Functional Training Redefined

“Be real – Avoid artificial restraints and positions.” ~Vern Gambetta, in reference to functional training.

Could this activity and movement be considered functional? Photo by Ryan Crandall.

In the early 2000s, the term “functional training” was new and en vogue, and it still is today at a lesser degree. However, fitness and sports professionals have conflicting and varying definitions of what is considered to be functional training? Is it about moving in multi-planar directions? Moving multiple body parts together? Balancing on a stability ball and do a barbell squat?

Maybe the client is the one standing and the trainer is the one squatting.

In spring 2011, physical therapist Gray Cook, author of “Movement,” wrote an article of about being strong does not necessarily equate to being tough. This topic leads to the definition of functional training, which implies that “your ability to adapt and tolerate various forms of work and naturally become more efficient.” So the key ideas are adaptation and efficiency. Thus, it can be defined that any exercise that enhances your ability to perform work, sport, and/or survival rate in general can be considered functional training–regardless of what method is used.

How is that exercise above or any exercises you commonly see at a typical gym to be efficient? Can they be adaptive? Absolutely. Do they improve movement? Not really.

Take a look at these two trainees from Rocky IV. One has the training brought to him in a controlled, modifiable environment. The other has to go to the training environment and adapt to overcome his own limitations.What would be the psychological outcome of each trainee? Both turns out to be stronger, more durable, and adaptive, but who is tougher? Who is most likely to survive?

Paul Chek once wrote an article about abdominal strength and function from a primitive human’s perspective. Did the early cavemen do hundreds of situps a day to get their bodies stronger and adaptive to hunt and survive? Does this and other exercises and movement we see in late-night commercials enhance movement?

Courtesy of Paul Chek.

Too many fitness and rehab professionals, sports coaches, and therapists debate about methods rather than principles. They would argue whether deadlifting with a barbell is better than a kettlebell, jiu-jitsu vs. kung fu, Crossfit vs. Zumba, bodyweight training or machines. What they fail to discuss (even myself included when I first started in the industry) is the underlying cause of the problem that the methods are supposed to address. If we do not agree on principles, how can we figure out which method to use? What would be the best for any given, circumstantial situation?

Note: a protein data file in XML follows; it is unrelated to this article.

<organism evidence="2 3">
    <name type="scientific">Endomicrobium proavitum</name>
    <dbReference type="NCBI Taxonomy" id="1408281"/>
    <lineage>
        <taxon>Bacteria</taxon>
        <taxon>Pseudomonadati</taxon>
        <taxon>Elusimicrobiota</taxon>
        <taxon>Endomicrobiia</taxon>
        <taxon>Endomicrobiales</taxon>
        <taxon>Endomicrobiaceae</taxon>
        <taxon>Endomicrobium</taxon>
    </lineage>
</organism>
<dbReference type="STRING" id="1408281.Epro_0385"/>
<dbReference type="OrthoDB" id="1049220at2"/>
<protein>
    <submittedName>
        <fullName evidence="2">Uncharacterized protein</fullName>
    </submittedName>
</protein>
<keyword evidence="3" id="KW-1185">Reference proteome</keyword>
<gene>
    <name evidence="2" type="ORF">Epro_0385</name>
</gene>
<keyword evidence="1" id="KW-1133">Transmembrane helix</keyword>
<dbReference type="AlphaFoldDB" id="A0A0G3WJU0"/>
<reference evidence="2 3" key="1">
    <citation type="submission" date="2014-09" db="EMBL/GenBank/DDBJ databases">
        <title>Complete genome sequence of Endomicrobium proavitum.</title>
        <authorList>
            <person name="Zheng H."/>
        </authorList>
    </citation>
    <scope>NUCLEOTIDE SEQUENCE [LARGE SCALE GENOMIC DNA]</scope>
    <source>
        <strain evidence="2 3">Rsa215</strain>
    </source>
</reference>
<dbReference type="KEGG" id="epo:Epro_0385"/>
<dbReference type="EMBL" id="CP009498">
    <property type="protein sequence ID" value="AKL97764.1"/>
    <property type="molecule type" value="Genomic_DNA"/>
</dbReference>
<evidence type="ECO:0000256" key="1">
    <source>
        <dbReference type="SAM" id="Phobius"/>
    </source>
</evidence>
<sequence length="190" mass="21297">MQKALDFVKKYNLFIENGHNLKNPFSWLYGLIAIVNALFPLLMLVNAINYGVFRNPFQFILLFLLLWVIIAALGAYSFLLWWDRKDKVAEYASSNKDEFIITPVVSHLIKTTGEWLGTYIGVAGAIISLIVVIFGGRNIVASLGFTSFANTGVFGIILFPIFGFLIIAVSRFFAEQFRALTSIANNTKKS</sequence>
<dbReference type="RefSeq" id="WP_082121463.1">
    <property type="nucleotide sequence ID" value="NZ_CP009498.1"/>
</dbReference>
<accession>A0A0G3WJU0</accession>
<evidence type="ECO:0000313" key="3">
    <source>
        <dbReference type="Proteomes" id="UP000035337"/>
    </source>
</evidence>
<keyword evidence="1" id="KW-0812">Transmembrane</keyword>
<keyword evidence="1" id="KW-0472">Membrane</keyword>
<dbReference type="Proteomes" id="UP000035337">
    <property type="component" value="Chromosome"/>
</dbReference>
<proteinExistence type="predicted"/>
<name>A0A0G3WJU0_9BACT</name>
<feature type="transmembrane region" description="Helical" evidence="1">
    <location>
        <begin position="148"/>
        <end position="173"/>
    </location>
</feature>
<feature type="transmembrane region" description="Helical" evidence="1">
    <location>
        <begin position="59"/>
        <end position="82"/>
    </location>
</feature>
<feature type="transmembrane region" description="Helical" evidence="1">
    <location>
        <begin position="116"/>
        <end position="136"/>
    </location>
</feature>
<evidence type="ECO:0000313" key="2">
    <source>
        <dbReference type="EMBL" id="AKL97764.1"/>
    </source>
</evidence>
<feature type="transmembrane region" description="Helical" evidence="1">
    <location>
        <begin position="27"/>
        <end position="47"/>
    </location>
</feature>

For example, if my mom has back pain and seeks help, what would these professionals say about how to fix her pain? A general physician may suggest medications to ease the pain. An chiropractor may suggest adjustments two times a week for three months or for the rest of her life. An physical therapist may suggest corrective exercises that are protoccol-based. A typical gym trainer might put her on a back extension machine, hoping that it will strengthen her lower back to ease the pain. With so many different methods, no one has common grounds about why my mom has back pain. How would you feel if you were in this situation?

Does everyone who has back pain or weakness do the same exercises? Can professionals assume that following a protocol without understanding the nature of the problem will solve it?

Professionals who defend and stick with their own methods and principles because those methods and principles define who they are and what they do. It revolves around their own personal and professional perceptions on how to deal with the problem.

Neuroscientist and artist Beau Lotto stated in a TED Talk event, “The brain did not evolve to see the world the way it really is — we can’t. We can’t help but to see things according to history — our own history and that of our ancestors — because we are defined by ecology. Not by our biology, not by our DNA, but by our history of interactions.” Thus, it is easy to fall into our own system of beliefs in dealing with problems and believing that our method is the only method that works.

As Cook once stated in his workshops,

If you discuss principles first, the methods will take care of themselves.

Courtesy of Laree Draper.

Bottom line: If you clients or patients are happy and pleased with the results you have given them, and you have solved their problem, would the method really matter?


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